4. Don’t Over-Optimize Your Anchor Text
Over-optimizing your anchor text can result in a penalty from search engines, so it’s important to sparingly use “exact match” keywords. Aim for a natural balance of keyword-rich and branded anchor texts, and vary the length and wording of your anchors.
For example, in the blog post about “The Best Running Shoes for Women,” if you want to link to a product page, it’s better to use a mix of anchors such as “Check out our running shoes for women,” “Learn more about the best running shoes,” or “Discover the perfect pair of running shoes.”
5. Pay Attention to the Surrounding Text
The text surrounding a link can provide context and clarify what the link is about to visitors and search engines.
For example, when linking to the product page in the above blog post about “The Best Running Shoes for Women,” it’s better to include a sentence such as “Check out our top pick for the best running shoes for women” or “Click here to buy the best running shoes for women.”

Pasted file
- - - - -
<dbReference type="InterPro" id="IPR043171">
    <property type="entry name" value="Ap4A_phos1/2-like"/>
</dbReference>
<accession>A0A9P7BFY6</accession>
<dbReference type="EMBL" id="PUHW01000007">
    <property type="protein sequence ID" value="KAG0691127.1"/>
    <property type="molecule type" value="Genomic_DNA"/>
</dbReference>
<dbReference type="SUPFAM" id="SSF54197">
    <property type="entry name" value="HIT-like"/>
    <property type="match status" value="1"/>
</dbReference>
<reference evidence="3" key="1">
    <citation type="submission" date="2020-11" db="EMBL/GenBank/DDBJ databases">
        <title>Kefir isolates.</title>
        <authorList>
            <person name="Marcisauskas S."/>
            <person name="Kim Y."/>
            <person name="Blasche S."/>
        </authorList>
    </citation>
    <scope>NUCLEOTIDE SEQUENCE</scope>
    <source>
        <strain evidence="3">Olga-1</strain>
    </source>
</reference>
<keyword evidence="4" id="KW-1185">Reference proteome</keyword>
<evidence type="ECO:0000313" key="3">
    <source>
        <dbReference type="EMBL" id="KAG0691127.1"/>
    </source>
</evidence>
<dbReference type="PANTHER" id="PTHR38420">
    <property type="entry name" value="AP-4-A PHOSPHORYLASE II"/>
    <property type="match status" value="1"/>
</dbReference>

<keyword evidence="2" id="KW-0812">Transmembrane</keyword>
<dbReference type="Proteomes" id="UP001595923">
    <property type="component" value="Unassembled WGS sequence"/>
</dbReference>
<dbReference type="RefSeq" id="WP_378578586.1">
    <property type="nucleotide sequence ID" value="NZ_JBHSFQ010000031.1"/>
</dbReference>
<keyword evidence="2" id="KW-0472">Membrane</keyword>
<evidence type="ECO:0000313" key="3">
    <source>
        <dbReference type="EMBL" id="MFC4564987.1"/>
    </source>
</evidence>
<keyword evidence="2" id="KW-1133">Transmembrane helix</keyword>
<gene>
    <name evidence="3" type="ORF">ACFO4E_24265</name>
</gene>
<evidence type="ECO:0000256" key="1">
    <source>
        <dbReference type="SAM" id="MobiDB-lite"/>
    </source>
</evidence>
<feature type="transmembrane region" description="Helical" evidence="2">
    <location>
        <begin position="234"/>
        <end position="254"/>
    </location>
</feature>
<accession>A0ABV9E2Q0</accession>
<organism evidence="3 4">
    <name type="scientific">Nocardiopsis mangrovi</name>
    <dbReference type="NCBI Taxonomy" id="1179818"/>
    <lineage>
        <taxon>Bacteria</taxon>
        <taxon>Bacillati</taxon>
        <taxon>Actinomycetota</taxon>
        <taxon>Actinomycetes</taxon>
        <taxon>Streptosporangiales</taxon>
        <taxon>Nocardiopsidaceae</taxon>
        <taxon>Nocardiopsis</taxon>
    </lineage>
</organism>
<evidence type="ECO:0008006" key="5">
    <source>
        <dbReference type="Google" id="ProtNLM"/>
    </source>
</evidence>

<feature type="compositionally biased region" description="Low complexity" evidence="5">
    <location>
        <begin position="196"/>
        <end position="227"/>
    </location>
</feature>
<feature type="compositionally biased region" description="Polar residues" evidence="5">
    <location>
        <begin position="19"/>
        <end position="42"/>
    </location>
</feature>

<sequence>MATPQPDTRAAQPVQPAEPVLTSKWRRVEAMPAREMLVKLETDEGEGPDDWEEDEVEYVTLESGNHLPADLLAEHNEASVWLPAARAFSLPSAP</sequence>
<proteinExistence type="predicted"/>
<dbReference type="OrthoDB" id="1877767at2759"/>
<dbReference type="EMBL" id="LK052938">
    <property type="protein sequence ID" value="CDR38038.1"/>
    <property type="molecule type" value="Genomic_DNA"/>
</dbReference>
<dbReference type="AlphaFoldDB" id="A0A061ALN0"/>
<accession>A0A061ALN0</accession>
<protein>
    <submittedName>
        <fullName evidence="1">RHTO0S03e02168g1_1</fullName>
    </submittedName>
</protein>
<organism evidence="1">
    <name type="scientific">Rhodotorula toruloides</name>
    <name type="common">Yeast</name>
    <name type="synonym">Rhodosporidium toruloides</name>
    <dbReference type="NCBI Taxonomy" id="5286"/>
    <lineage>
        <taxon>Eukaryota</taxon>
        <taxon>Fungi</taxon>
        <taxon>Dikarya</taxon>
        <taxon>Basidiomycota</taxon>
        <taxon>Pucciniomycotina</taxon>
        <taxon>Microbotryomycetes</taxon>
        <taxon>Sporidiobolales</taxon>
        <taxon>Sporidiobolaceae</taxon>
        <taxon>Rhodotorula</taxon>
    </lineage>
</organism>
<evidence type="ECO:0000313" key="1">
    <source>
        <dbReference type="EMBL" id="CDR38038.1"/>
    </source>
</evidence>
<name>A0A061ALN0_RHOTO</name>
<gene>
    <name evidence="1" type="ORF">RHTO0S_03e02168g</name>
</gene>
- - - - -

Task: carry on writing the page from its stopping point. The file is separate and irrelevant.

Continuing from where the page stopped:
6. Fix Alt Text Issues
Alt text is an essential factor in website accessibility and search engine optimization, and it should accurately describe the image it is associated with.
For example, if you have an image of “Nike Running Shoes,” the alt text should be “Nike Running Shoes.” This not only improves accessibility for users with disabilities but also gives search engines more information about the content of your page.
7. Optimize in Relation to Your URL
When optimizing anchor text, you must consider the URL you’re linking to. The URL and anchor text should be relevant to each other and indicate the content the link is directing users to.
8. Avoid Empty Anchor Text Variations
Empty anchor text, also known as “naked link anchor text” or “URL links,” occurs when a link is displayed as just the URL without any accompanying text. While naked anchor text can be useful for navigation, they are not as effective for search engine optimization. Try to include descriptive text with your links to provide more context for both visitors and search engines.
9. Keep Your Ratios Consistent
Anchor text ratios refer to the distribution of different types of anchor text used in your link profile. Maintaining a natural balance of keyword-rich and branded anchors is important to avoid over-optimization.
For example, if you have ten external links on a page, you might aim for 3-4 keyword-rich anchors, 3-4 branded anchors, and the remaining links to be a mix of generic anchor texts such as “click here” or “learn more.”
10. Keep the Anchor Text Natural